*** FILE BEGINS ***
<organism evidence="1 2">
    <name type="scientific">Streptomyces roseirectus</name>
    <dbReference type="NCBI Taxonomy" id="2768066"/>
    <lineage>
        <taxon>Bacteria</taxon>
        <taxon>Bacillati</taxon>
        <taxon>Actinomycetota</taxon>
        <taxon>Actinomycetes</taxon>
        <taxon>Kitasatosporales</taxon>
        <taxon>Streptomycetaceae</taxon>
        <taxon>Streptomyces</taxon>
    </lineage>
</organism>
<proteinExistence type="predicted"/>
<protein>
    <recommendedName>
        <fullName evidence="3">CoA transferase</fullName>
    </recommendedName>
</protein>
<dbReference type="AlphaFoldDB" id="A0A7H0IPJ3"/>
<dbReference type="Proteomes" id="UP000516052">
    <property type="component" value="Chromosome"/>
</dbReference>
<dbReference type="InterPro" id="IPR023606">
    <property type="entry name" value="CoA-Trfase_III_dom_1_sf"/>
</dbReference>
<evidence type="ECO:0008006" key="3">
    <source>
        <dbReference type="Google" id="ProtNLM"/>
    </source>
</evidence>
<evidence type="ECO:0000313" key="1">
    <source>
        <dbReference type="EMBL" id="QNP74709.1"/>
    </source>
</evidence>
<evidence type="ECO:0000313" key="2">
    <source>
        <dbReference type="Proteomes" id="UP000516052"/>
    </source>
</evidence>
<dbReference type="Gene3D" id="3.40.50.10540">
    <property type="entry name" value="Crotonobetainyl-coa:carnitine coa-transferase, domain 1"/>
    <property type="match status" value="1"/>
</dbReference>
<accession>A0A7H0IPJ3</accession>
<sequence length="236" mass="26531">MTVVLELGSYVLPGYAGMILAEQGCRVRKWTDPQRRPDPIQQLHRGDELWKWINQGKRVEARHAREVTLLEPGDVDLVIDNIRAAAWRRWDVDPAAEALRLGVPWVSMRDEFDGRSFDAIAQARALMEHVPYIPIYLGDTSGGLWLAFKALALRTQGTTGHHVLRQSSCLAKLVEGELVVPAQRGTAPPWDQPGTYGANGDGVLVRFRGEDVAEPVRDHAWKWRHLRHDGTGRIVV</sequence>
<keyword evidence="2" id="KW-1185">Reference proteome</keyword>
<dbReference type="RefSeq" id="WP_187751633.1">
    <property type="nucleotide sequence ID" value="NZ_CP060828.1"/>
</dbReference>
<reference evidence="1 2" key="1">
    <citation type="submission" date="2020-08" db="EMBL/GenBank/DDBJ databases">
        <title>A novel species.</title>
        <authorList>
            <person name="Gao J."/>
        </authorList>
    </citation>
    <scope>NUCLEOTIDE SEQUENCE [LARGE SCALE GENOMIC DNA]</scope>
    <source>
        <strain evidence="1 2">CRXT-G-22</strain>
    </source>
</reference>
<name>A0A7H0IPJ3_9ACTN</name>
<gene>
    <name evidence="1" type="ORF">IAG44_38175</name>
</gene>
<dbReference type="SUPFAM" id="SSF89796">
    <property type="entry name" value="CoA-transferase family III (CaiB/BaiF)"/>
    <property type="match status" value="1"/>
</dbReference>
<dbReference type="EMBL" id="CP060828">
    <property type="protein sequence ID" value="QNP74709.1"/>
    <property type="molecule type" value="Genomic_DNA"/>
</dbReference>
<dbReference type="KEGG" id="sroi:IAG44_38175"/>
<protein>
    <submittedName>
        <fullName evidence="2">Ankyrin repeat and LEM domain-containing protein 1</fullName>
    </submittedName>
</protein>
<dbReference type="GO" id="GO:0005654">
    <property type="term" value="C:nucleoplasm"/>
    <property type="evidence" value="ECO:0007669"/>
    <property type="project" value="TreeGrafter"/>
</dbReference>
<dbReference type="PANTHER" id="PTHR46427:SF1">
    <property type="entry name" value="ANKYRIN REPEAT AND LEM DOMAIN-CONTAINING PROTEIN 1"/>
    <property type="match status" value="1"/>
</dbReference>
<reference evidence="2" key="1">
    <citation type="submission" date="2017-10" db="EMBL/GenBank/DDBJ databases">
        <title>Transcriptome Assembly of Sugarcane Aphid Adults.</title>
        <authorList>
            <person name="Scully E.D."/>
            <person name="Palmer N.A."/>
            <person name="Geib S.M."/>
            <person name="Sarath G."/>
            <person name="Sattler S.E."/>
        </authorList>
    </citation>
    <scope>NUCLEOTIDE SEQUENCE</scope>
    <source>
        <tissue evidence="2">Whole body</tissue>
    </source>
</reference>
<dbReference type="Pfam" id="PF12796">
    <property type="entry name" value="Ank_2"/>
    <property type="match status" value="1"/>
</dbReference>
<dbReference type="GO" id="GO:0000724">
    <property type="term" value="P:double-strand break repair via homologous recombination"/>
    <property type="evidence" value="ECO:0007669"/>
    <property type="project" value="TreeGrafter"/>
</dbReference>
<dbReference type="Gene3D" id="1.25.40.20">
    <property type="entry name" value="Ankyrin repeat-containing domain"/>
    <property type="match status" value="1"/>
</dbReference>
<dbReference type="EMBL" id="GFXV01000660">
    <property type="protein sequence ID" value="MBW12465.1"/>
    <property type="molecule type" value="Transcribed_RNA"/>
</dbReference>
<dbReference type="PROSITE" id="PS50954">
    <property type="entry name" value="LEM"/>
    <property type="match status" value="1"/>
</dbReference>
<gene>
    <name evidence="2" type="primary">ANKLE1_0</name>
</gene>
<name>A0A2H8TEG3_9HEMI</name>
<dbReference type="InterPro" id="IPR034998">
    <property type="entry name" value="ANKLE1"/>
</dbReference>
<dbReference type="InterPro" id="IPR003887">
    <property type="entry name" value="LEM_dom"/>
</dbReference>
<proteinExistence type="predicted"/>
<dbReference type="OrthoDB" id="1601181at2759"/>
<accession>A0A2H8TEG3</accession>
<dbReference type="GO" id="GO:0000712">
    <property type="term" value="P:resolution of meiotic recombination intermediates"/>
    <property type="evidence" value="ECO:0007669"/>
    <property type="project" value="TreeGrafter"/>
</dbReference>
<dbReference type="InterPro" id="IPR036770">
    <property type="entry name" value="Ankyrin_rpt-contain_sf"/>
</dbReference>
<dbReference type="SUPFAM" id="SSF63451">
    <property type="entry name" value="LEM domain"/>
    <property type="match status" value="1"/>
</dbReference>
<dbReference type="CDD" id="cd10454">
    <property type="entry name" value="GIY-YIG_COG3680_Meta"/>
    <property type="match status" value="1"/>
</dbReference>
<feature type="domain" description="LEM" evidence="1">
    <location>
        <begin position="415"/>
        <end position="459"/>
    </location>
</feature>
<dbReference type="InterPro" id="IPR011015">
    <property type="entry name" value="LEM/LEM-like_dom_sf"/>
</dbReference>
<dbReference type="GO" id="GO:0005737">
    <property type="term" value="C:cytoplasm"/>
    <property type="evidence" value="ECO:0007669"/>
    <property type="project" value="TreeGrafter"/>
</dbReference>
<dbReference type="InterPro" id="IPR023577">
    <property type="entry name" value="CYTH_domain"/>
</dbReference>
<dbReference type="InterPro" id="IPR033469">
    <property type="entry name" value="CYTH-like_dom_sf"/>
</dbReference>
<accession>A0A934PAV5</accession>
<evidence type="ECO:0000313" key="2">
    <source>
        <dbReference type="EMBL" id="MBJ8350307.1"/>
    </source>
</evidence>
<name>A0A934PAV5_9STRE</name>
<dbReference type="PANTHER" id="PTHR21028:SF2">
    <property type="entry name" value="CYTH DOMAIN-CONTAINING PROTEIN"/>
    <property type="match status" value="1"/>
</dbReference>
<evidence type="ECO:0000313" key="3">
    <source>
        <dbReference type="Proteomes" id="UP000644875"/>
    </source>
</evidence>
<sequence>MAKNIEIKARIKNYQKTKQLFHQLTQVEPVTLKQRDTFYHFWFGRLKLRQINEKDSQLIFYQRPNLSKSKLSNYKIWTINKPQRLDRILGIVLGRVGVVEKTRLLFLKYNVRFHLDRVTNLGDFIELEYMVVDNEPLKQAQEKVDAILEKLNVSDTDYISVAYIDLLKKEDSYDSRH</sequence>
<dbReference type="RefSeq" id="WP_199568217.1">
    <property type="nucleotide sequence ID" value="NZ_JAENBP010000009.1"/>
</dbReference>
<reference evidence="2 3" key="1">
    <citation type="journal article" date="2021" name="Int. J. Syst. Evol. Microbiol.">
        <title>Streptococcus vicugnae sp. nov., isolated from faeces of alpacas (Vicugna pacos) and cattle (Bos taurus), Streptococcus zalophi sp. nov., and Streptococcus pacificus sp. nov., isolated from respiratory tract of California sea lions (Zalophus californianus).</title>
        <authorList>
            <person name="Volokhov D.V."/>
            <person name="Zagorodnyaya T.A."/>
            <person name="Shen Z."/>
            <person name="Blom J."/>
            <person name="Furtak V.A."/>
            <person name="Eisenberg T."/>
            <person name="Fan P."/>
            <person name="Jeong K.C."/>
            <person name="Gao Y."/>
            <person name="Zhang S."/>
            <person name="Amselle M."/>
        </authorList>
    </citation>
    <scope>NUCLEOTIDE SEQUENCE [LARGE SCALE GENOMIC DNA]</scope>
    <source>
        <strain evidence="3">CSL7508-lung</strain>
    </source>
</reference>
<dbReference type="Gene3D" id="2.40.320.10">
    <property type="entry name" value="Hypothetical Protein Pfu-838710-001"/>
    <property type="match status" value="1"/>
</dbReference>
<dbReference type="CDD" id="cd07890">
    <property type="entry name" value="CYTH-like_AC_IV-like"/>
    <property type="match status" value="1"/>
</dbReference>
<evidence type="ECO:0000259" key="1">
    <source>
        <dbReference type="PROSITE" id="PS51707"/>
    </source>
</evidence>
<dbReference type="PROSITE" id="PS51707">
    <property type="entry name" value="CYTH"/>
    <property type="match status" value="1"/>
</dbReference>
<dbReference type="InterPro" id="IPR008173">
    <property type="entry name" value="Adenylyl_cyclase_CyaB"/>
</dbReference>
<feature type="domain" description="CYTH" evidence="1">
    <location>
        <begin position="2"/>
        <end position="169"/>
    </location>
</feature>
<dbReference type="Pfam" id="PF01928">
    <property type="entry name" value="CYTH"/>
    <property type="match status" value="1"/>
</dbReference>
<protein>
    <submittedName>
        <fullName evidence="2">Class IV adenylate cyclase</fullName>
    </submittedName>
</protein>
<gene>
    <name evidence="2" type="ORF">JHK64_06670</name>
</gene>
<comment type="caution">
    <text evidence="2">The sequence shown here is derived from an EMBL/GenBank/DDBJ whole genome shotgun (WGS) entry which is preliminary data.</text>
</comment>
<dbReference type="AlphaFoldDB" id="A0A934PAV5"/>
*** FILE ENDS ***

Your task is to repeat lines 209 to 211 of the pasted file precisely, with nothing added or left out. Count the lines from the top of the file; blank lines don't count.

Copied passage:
            <person name="Gao Y."/>
            <person name="Zhang S."/>
            <person name="Amselle M."/>